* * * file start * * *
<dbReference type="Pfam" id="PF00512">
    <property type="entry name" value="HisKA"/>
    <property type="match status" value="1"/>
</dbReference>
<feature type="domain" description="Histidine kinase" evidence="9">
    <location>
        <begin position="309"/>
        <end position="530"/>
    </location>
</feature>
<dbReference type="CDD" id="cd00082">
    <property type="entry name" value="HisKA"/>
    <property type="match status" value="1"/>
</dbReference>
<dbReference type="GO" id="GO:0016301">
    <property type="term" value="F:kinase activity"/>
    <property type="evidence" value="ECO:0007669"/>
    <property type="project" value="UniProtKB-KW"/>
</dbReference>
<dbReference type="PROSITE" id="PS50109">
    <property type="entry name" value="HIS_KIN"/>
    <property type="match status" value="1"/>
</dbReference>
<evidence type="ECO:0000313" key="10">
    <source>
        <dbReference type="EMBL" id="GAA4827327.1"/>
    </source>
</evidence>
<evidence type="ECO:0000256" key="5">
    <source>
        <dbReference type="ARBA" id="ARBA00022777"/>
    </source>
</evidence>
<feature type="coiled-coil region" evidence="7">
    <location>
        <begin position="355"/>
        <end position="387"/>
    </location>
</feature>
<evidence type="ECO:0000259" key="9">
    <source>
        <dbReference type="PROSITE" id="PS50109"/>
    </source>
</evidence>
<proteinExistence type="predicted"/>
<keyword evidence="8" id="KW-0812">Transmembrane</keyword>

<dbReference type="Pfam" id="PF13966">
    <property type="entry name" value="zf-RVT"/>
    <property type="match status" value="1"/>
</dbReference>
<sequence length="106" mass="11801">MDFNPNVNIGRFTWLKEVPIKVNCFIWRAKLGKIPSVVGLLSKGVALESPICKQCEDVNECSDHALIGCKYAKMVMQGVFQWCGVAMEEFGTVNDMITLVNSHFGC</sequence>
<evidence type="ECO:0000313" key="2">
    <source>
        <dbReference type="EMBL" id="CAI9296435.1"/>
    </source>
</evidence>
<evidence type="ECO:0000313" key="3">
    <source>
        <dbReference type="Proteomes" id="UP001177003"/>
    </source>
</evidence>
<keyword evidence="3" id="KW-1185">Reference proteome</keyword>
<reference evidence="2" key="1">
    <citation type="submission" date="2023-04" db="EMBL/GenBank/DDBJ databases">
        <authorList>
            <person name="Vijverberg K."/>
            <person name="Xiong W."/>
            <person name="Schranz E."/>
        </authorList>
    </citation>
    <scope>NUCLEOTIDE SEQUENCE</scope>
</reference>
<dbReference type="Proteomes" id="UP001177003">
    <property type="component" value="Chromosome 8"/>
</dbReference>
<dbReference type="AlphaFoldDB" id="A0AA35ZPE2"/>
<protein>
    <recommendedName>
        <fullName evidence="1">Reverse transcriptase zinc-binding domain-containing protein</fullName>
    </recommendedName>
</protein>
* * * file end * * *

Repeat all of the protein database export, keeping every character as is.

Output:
<dbReference type="Pfam" id="PF00512">
    <property type="entry name" value="HisKA"/>
    <property type="match status" value="1"/>
</dbReference>
<feature type="domain" description="Histidine kinase" evidence="9">
    <location>
        <begin position="309"/>
        <end position="530"/>
    </location>
</feature>
<dbReference type="CDD" id="cd00082">
    <property type="entry name" value="HisKA"/>
    <property type="match status" value="1"/>
</dbReference>
<dbReference type="GO" id="GO:0016301">
    <property type="term" value="F:kinase activity"/>
    <property type="evidence" value="ECO:0007669"/>
    <property type="project" value="UniProtKB-KW"/>
</dbReference>
<dbReference type="PROSITE" id="PS50109">
    <property type="entry name" value="HIS_KIN"/>
    <property type="match status" value="1"/>
</dbReference>
<evidence type="ECO:0000313" key="10">
    <source>
        <dbReference type="EMBL" id="GAA4827327.1"/>
    </source>
</evidence>
<evidence type="ECO:0000256" key="5">
    <source>
        <dbReference type="ARBA" id="ARBA00022777"/>
    </source>
</evidence>
<feature type="coiled-coil region" evidence="7">
    <location>
        <begin position="355"/>
        <end position="387"/>
    </location>
</feature>
<evidence type="ECO:0000259" key="9">
    <source>
        <dbReference type="PROSITE" id="PS50109"/>
    </source>
</evidence>
<proteinExistence type="predicted"/>
<keyword evidence="8" id="KW-0812">Transmembrane</keyword>

<dbReference type="Pfam" id="PF13966">
    <property type="entry name" value="zf-RVT"/>
    <property type="match status" value="1"/>
</dbReference>
<sequence length="106" mass="11801">MDFNPNVNIGRFTWLKEVPIKVNCFIWRAKLGKIPSVVGLLSKGVALESPICKQCEDVNECSDHALIGCKYAKMVMQGVFQWCGVAMEEFGTVNDMITLVNSHFGC</sequence>
<evidence type="ECO:0000313" key="2">
    <source>
        <dbReference type="EMBL" id="CAI9296435.1"/>
    </source>
</evidence>
<evidence type="ECO:0000313" key="3">
    <source>
        <dbReference type="Proteomes" id="UP001177003"/>
    </source>
</evidence>
<keyword evidence="3" id="KW-1185">Reference proteome</keyword>
<reference evidence="2" key="1">
    <citation type="submission" date="2023-04" db="EMBL/GenBank/DDBJ databases">
        <authorList>
            <person name="Vijverberg K."/>
            <person name="Xiong W."/>
            <person name="Schranz E."/>
        </authorList>
    </citation>
    <scope>NUCLEOTIDE SEQUENCE</scope>
</reference>
<dbReference type="Proteomes" id="UP001177003">
    <property type="component" value="Chromosome 8"/>
</dbReference>
<dbReference type="AlphaFoldDB" id="A0AA35ZPE2"/>
<protein>
    <recommendedName>
        <fullName evidence="1">Reverse transcriptase zinc-binding domain-containing protein</fullName>
    </recommendedName>
</protein>